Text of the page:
NEW YORK (MainStreet) — Get your resumes ready, America’s startups are hiring.
Some 83% of startups plan to hire new employees this year, according to a new survey of executives at nearly 400 tech and science startups by Silicon Valley Bank. By comparison, less than three quarters of startups surveyed in 2010 planned to hire.
The improved hiring outlook is thanks largely to stronger business performance overall. Roughly a quarter of the startups surveyed said they had exceeded their revenue goals in 2010 and three quarters of those surveyed said they expect business conditions to keep getting better in the coming year.
"This new data, however, clearly shows that technology companies met or beat their 2010 revenue targets, are still experiencing improved business conditions and are creating U.S. jobs,” said Greg Becker, CEO of Silicon Valley Bank.
Not all startups have fared quite so well in recent years though. The survey found that life-science and clean-technology companies were generally less optimistic about their business prospects for the year ahead than technology companies in general. Just 69% of executives at life-science startups, for example, said it was likely their companies would hire new employees, compared to nearly 90% of those executives who work at software startups.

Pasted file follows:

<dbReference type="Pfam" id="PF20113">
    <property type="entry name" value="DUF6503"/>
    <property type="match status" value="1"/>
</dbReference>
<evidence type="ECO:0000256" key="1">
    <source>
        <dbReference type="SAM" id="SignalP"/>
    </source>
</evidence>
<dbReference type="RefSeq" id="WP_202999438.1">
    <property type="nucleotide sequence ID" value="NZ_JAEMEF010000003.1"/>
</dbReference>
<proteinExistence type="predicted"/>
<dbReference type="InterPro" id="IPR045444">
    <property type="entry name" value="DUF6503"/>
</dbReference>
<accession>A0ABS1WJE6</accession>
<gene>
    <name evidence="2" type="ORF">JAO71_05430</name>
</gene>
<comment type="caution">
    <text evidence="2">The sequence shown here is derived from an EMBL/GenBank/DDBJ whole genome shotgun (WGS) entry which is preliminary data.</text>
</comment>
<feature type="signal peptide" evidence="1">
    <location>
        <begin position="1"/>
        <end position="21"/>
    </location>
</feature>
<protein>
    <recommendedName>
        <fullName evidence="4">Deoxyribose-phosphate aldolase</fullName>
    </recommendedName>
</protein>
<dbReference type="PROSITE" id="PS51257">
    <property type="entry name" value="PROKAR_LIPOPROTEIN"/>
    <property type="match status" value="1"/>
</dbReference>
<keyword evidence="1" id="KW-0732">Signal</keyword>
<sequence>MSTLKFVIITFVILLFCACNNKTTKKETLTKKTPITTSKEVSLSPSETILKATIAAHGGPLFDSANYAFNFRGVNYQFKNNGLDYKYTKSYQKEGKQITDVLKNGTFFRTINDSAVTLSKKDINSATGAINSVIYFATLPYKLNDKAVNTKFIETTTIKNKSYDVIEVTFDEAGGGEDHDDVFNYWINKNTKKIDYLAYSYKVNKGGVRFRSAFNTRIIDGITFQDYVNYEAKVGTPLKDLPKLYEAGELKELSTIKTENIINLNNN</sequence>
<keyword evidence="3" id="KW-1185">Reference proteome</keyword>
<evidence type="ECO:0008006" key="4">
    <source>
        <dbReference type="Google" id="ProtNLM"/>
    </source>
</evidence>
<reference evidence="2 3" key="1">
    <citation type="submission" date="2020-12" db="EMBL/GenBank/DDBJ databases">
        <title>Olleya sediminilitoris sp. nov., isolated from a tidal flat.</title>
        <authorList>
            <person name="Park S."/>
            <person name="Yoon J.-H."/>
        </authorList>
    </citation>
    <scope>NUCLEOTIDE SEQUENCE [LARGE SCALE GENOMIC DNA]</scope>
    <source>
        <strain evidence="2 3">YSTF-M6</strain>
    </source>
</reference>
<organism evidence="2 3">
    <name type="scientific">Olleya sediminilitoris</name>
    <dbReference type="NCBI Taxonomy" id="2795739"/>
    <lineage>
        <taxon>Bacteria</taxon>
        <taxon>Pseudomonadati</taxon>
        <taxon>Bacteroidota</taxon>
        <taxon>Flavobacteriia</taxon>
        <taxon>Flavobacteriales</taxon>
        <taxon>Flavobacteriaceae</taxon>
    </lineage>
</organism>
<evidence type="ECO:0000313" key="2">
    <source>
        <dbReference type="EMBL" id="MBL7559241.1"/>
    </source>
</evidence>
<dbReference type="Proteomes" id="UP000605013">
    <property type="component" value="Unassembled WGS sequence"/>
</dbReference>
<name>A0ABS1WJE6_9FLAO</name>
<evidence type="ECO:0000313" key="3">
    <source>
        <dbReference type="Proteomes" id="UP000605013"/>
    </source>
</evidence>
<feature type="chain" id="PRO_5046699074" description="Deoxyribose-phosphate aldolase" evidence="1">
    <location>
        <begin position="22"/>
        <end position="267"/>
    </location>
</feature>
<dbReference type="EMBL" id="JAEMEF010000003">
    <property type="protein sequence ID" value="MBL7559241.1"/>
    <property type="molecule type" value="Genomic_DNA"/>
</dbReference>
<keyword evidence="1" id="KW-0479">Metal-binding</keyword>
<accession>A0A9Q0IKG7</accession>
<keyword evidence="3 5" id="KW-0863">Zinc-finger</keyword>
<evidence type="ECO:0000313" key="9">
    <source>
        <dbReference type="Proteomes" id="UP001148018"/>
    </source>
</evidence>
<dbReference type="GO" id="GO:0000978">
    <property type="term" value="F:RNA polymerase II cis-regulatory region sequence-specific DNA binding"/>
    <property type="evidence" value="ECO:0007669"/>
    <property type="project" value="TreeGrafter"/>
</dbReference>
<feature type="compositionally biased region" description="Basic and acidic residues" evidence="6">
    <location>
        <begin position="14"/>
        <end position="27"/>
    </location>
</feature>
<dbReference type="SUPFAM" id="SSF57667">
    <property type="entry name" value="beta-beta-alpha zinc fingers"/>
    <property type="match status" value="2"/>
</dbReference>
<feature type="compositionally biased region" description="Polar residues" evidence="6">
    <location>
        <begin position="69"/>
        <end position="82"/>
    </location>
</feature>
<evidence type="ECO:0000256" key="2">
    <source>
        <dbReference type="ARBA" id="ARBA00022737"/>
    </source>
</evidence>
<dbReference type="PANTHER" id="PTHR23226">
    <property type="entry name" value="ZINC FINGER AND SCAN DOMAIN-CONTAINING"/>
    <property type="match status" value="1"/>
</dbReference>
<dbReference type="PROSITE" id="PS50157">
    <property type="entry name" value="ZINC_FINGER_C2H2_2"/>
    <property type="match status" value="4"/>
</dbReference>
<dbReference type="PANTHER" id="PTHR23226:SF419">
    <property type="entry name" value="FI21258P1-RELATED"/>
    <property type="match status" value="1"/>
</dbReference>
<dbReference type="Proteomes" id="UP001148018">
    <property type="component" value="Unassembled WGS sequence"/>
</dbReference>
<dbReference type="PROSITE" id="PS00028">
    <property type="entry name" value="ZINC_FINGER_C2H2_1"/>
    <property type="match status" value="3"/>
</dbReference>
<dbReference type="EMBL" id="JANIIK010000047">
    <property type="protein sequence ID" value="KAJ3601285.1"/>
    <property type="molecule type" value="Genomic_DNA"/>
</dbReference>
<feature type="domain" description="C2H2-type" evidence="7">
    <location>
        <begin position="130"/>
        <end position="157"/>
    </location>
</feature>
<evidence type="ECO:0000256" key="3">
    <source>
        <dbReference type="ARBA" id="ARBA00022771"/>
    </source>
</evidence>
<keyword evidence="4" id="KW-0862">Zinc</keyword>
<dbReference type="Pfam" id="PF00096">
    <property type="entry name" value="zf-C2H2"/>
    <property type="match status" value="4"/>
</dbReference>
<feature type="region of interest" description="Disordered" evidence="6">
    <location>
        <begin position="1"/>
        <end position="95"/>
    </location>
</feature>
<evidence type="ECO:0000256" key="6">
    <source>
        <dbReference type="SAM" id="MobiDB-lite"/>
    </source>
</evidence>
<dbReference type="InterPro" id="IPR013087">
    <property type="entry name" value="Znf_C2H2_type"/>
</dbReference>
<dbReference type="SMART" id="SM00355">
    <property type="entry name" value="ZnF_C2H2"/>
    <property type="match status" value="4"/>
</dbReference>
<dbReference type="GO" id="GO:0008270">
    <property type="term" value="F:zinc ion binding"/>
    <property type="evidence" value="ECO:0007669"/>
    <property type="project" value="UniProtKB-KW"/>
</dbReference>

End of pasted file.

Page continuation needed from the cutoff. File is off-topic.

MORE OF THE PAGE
Executives at life-science and clean-tech startups cited excessive government regulation as their main obstacle to achieving more solid growth. More than 80% of these companies criticized the Food and Drug Administration in particular for having a counterproductive approval process that effectively makes it harder for the companies to innovate.
For the rest of the tech startups, the leading concern is simply getting funding to expand their operations, but as the report points out, venture capital funding has been on the rise in recent years, which should help many of these startups reach their target goals and continue to hire eager American workers in the process.